At Fairchild, we are concerned about the persistence of the rare and common plants of Pine Rocklands.  Their high biodiversity provides us with ecosystem services, such as fresh air, clean water and productive soils; food, medicines and natural products that keep us healthy; economic benefits that maintain a vigorous economy; and natural beauty for a higher quality of life.

Scientists know that when habitats are fragmented, there are negative consequences for rare species. In the case of Pine Rocklands, plant populations become isolated and shrink in size.  This reduces the opportunities for pollinators to find flowers, which in turn may decrease seed production and the genetic health of these populations. Thus, rare plants in Pine Rocklands become more vulnerable to catastrophic events such as hurricanes, from which recovery becomes increasingly less likely.

To aid Pine Rockland plants, Fairchild launched a new project with funding support from the U.S. Fish and Wildlife Service. Our goal is to create corridors or stepping stones between existing Pine Rocklands to improve their health. Creating connections among fragments will shorten the distance that bees, butterflies and birds must travel to move seeds and pollen across developed areas. The interchange of seeds and pollen improve gene flow, the genetic health of native plant species, and the likelihood that these species will persist over the long term. 

Meeting this goal will require planting many native Pine Rockland species.  In preparation, we have collected seeds of Pine Rockland plants to learn about their germination, storage and cultivation requirements.  We have collaborated with The Fairchild Challenge to engage students in helping to restore Pine Rockland habitats and plant Pine Rockland native gardens on their school grounds.  In the 2007 Fairchild Challenge contest, for example, Miami Palmetto High School student Yunxin Jiao designed the winning logo and suggested the slogan, “Connect to Protect” for our initiative.  Students have also submitted posters describing the role that corridors can play to help pollinators move among Pine Rockland natural areas.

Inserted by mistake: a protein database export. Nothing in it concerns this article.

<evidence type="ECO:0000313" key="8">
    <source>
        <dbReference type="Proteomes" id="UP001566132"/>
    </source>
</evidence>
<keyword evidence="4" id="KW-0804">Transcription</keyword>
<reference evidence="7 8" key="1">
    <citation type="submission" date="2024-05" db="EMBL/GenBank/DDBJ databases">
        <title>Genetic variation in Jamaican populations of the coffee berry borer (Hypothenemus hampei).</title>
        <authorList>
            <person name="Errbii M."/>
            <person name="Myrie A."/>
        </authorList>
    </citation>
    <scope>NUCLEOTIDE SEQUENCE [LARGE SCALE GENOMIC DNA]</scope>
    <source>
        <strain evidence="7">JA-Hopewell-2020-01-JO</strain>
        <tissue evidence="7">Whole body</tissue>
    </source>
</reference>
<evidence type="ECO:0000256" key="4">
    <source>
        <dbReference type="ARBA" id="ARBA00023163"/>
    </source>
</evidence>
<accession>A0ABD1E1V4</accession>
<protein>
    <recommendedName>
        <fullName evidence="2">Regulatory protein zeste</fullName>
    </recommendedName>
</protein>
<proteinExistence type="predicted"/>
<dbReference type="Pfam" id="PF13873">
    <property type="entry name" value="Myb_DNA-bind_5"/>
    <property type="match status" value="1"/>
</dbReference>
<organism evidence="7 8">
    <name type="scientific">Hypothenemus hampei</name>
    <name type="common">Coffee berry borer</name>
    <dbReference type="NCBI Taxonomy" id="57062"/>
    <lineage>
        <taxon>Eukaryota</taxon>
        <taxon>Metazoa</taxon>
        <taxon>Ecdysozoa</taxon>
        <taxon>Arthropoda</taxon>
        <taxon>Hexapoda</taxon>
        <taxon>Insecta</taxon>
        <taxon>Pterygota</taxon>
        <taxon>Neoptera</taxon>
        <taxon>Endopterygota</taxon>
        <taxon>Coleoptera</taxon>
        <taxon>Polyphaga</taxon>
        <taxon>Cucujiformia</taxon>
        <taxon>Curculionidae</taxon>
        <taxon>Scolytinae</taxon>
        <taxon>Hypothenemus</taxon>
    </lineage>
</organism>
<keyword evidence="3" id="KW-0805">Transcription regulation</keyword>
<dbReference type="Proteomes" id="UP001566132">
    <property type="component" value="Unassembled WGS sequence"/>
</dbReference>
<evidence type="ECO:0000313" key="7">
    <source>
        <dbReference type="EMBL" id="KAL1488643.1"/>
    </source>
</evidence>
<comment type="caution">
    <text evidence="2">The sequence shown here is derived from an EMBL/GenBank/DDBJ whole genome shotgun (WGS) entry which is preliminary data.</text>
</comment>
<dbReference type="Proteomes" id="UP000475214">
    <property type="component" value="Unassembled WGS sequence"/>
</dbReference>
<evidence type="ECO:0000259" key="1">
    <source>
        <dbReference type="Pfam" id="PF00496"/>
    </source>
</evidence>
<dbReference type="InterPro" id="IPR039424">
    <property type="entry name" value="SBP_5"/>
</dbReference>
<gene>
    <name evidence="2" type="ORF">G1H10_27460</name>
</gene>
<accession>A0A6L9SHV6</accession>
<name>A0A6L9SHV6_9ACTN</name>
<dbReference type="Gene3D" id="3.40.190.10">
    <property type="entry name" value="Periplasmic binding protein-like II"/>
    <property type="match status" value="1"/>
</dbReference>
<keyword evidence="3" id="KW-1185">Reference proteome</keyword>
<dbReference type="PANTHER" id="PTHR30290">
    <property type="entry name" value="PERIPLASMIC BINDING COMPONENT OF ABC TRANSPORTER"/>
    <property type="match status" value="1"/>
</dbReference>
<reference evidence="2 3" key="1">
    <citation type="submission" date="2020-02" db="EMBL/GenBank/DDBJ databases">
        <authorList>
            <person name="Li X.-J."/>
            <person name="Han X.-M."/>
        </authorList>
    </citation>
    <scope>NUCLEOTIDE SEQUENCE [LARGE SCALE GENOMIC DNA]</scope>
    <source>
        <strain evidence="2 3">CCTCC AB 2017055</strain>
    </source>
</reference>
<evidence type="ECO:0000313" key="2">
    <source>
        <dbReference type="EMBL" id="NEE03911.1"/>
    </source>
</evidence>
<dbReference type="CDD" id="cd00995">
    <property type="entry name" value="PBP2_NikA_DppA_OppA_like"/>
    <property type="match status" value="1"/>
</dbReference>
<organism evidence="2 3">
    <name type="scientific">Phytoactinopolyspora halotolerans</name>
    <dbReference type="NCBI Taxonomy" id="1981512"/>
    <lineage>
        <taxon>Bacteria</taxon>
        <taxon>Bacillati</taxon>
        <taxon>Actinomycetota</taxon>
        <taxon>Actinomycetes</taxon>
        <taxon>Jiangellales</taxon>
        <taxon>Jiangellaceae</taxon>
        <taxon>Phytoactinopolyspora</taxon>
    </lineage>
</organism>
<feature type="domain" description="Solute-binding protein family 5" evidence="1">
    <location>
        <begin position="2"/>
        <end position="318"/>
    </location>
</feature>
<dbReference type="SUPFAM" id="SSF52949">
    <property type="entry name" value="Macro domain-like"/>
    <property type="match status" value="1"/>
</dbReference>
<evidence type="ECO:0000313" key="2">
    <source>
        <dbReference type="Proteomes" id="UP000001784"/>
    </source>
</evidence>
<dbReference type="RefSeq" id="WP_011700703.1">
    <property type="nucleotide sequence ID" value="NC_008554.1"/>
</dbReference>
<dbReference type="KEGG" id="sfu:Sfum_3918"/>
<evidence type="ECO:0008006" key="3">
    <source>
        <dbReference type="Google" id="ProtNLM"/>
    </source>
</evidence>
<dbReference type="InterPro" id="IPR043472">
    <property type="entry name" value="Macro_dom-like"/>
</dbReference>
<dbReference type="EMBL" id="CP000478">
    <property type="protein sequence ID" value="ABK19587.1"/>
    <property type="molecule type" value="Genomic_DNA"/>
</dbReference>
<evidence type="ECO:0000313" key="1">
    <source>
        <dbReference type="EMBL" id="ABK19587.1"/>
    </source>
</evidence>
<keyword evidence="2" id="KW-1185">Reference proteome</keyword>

To realize this dream fully will require participation of many volunteers as well as public and private landowners.  Why should YOU join our effort to connect Pine Rocklands? 

Besides preserving biodiversity and helping the rarest plant species in South Florida, joining the Connect To Protect Network can benefit you and our community in other ways.  In these times of water restrictions and efforts to reduce greenhouse gas emissions, planting or maintaining native plants in your landscape reduces water use, installation and maintenance costs and fuel use.  Studies by University of Florida researchers indicate that using native plants in landscapes can significantly lower expenses; installation costs were reduced by one-third and maintenance costs by over three-quarters in a study that compared landscaping with native wildflowers versus using St. Augustine turf grass.  Generally native plants do not require as many pesticides, fertilizers, mowing or trimming as other plants. After establishment, native plants may not require additional water.  Reducing the use of pesticide, fertilizer, and gas-powered equipment will improve water quality, cut air pollution and shrink our carbon footprint. 

Help us protect Pine Rocklands for future generations.  You can participate in the CTPN if you have existing Pine Rockland habitat on your property or wish to restore Pine Rockland plants in a garden on your property within Pine Rockland boundaries in Miami-Dade County. In 2008, as our funding allows, Fairchild is committed to helping interested participants in these ways:

  1. give presentations to your organization on CTPN's purpose
  2. assist with organizing and training volunteers to help clean up your Pine Rockland site and plant Pine Rockland species
  3. provide you with some Pine Rockland plants from our nursery
  4. advise on ways to maintain your Pine Rockland plants
  5. put you in contact with other CTPN members for support

For information about joining the Connect to Protect Network, contact: Scott Lewis, Fairchild Tropical Botanic Garden, slewis@fairchildgarden.org   305-667-1651 X 3411.

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by Martin Roessler

On April 19, 2008, we visited Seminole Wayside Park, a 28 acre pine rockland managed by Miami-Dade County Parks. It contains rockland pine habitat, hardwood hammock or coppice habitat, and a cleared area for picnicking.  See the printed newsletter for a detailed field trip report.